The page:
After my first little kitty got eyes, the pen stopped working.

I have a love/hate relationship with Walmart.

I had a single kitty. And she was what you might call a reject. I couldn't bring myself to spend another whoknowshowlong piping red bows on the pathetic looking creatures.

Bakerella fail.

I would not be arriving in Claire's classroom as a caring, attentive and creative mother.

I would be arriving as a mad woman with deformed, eyeless kittens.

I took doughnuts instead.

Now I look like the rotten mother who forgot her daughter's birthday.

Wednesday, August 15, 2012

A little progress.

Yesterday, I insisted that Claire (an almost 5 year old), clean her bedroom by herself. It was messy. Really really messy. And the girl does not usually clean, because Grace does it for her. But yesterday I told her that she could watch Curious George if she promised to clean her room afterwards.

Usually I would look at the fact that I allowed this kind of delay as a huge mistake.

And at first, it was. Curious George ended, I turned off the TV, and I wouldn't let her do anything until she cleaned her room.

She hemmed and hawed and tantrummed and moped. For two hours.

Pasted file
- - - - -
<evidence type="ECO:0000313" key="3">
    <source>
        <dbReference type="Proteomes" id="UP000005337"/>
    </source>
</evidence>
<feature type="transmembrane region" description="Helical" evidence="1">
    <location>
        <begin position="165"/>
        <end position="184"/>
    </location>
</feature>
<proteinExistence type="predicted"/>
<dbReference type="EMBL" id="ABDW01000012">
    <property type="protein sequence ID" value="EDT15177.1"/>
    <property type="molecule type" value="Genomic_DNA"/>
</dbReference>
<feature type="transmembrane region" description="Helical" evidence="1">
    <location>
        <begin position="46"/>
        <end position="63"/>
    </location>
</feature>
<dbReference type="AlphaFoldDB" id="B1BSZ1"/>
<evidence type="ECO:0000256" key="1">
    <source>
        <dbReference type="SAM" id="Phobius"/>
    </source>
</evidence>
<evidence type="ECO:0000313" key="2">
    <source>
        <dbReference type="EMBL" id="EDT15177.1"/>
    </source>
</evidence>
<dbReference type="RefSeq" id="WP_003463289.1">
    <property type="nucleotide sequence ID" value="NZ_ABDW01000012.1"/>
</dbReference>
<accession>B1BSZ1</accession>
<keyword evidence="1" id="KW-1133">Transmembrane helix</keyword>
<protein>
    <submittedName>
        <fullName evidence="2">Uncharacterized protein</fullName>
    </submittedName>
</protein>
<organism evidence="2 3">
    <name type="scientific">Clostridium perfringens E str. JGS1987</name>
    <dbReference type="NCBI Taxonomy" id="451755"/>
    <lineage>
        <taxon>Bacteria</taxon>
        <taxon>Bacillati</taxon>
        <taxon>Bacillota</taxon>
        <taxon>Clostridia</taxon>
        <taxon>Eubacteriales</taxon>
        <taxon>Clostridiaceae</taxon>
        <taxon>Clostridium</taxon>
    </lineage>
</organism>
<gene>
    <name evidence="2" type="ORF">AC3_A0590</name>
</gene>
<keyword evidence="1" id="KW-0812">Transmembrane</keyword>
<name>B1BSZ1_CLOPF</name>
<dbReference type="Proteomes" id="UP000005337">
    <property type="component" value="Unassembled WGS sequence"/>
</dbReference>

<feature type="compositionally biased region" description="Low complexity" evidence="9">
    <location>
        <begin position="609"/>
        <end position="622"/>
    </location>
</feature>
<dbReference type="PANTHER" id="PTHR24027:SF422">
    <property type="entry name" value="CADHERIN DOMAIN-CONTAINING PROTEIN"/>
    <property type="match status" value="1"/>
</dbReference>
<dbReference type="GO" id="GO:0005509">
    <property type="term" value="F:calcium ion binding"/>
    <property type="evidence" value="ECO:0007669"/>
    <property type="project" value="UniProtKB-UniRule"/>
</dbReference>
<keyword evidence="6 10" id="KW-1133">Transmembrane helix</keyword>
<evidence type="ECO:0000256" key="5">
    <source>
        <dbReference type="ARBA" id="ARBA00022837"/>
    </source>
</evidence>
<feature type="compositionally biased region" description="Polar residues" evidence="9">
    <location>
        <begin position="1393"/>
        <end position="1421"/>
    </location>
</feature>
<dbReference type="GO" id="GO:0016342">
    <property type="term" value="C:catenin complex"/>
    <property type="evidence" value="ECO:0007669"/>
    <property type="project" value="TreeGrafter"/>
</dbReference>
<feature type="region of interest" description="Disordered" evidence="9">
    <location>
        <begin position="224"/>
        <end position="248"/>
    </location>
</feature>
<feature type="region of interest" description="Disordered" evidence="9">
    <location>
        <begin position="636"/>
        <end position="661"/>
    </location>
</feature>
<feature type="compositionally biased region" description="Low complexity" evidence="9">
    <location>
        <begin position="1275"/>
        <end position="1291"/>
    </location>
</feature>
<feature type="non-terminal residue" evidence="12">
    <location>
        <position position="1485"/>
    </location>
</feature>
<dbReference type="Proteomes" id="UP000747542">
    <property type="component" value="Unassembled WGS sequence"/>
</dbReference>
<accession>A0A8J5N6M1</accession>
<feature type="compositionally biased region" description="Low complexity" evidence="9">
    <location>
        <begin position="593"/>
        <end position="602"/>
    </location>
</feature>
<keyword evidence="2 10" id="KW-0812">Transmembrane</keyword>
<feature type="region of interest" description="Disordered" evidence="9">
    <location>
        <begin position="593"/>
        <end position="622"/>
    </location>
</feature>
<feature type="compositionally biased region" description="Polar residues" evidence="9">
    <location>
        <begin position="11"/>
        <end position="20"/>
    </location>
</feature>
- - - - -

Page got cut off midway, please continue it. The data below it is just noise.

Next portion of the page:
Then she nicely asked for some sugar toast.

I told her I couldn't give her sugar toast because it was too messy and she spills and takes it from the table to eat on the couch where it seeps into the crevasse to ever after stickify our clothing.

She replied, "PLEASE, can I have sugar toast? I'll eat it at the table, I PROMISE!"

And that's when I told her that I couldn't trust her promises because of the one she broke that morning about cleaning her room.

And, friends, props to that girl's sweet tooth. She went to her room, counting ten things at a time, and cleaned that whole darn thing.

And then, of course, I gave her sugar toast. At the table.

The next morning I was in the girls' room doing Grace's hair for school. I finished, and stood up to go accomplish some other task (you know, since basically every school morning I run around like a headless chicken).

Claire called, "Um. Mo-om. Aren't you for-GET-ing something?" and the sassy thing pointed to the hairbrush I left on the floor--the only thing messing up their still-tidy bedroom.

Maybe I should have called her on her lip. I didn't. 'Cause I'm pretty sure she was just repeating a lesson she had finally learned from me.


Friday, July 20, 2012


Have you ever seen kids at restaurants who are holding DVD players and watching movies during dinner?